The collapse of Christmas savings scheme Farepak has exposed a "serious lack" of protection for consumers, MPs today claimed.
According to the Treasury select committee's report on financial inclusion, a long-term strategy is urgently needed to introduce safeguards to ensure such a situation does not arise again.
More than 100,000 people are thought to have lost an estimated £50 million when Farepak ceased trading last October.
Committee chairman John McFall says that the Office of Fair Trading, the Financial Services Authority and the government must cooperate to expand existing advisory services to cover savings and insurance as well as banking and credit schemes.
Although he welcomed the creation of the Financial Inclusion Taskforce, Mr McFall said it was "vital" that financial inclusion was promoted across all levels.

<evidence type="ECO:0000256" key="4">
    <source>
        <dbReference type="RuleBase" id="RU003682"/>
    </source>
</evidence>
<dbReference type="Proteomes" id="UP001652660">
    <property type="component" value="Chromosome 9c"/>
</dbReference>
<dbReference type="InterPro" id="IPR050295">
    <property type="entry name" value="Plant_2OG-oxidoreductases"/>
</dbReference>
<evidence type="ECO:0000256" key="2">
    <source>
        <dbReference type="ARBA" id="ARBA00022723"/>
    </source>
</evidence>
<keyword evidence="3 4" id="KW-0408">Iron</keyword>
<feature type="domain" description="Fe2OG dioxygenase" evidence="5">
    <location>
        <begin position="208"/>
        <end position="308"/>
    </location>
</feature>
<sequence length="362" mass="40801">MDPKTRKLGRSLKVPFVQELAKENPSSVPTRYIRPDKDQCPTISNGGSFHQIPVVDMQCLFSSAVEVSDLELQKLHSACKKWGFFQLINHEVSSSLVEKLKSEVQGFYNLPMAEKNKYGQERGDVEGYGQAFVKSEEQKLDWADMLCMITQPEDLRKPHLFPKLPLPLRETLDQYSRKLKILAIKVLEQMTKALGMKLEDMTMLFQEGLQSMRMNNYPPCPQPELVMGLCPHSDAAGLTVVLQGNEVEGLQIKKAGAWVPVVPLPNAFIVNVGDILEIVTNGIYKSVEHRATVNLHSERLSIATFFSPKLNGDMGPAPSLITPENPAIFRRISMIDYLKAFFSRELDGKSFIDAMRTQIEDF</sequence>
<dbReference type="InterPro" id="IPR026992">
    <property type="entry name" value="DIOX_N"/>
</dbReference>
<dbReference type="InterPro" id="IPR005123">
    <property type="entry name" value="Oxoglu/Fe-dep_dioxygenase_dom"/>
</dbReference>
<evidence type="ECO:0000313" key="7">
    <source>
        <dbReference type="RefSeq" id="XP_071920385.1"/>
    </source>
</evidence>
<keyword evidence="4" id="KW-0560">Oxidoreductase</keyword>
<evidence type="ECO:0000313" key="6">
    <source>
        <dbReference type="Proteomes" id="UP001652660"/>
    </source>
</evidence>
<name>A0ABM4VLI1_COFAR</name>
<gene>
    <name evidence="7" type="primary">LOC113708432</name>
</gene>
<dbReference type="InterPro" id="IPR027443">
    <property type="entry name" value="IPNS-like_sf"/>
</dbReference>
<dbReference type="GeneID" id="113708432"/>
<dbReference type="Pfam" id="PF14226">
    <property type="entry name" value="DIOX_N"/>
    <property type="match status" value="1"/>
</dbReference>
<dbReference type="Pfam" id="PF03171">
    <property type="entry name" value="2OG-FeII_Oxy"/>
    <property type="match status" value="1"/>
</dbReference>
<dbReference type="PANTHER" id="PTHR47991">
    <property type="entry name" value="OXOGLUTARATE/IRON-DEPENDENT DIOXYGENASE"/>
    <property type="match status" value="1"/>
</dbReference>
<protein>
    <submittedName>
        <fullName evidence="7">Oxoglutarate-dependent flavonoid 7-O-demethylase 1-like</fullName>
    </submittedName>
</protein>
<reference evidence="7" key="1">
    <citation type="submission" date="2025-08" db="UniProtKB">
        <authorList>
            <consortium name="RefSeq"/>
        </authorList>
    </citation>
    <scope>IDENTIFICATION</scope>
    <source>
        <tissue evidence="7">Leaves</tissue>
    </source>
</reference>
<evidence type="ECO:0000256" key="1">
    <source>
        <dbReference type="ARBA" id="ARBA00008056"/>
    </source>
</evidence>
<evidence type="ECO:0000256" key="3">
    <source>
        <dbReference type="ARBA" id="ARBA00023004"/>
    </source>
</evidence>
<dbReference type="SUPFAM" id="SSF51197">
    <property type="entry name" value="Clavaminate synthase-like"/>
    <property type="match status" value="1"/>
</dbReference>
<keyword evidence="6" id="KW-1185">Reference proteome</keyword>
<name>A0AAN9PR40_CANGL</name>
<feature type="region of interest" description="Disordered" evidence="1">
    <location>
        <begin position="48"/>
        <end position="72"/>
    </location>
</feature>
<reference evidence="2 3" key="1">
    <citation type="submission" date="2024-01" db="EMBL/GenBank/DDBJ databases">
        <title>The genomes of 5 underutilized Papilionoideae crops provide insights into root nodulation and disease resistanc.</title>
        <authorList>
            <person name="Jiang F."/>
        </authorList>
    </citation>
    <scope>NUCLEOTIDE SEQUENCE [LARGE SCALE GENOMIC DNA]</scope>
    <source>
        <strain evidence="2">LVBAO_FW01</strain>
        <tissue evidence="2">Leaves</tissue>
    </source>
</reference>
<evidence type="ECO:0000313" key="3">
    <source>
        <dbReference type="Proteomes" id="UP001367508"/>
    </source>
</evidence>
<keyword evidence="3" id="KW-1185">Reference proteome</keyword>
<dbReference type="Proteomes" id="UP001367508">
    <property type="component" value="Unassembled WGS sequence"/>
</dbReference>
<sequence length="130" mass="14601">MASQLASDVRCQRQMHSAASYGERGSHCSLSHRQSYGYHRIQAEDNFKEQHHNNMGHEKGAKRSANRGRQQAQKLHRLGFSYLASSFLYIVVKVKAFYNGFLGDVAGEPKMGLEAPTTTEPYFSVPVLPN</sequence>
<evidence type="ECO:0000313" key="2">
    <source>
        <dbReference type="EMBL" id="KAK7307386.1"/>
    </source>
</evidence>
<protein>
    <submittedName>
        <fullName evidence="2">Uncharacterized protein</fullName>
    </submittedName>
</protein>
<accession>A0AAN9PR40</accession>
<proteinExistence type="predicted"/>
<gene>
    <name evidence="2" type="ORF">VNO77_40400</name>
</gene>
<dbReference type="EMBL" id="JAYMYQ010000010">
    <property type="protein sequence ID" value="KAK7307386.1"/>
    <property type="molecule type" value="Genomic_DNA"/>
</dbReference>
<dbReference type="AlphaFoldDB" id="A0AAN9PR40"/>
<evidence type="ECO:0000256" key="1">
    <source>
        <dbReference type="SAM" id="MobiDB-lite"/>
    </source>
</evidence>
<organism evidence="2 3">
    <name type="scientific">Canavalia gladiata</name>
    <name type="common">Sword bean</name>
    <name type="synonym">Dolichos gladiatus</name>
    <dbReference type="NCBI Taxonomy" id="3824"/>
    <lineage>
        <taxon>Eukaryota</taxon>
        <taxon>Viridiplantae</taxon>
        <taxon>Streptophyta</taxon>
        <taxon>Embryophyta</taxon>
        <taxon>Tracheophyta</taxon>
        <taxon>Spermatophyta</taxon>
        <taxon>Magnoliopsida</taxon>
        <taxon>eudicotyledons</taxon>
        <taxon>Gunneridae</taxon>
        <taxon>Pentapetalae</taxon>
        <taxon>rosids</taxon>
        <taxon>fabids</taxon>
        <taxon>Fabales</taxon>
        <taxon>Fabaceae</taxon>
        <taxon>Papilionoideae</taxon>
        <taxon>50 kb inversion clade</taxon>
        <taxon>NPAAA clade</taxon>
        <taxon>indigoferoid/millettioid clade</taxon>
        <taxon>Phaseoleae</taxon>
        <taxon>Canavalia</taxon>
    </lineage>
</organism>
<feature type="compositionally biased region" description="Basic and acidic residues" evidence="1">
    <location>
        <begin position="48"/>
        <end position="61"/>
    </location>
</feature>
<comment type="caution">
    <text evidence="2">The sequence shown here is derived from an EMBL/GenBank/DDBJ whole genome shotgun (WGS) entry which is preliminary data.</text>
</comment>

"Improving the financial capability among people who are currently financially excluded will require much more active engagement, rather than just distributing leaflets or putting information on a website," the chairman explained.
In light of today's financial inclusion report, Teresa Perchard, director of policy at Citizens Advice, revealed that the charity was pleased MPs wanted action to be taken sooner rather than later over the Farepak collapse.
"This scandal has forced thousands of families into difficult financial circumstances through no fault of their own and cannot be allowed to happen again. Already bureaux have been advising people how to avoid getting into debt as a result, but we fear many families will get into difficulties that last well beyond Christmas," she commented.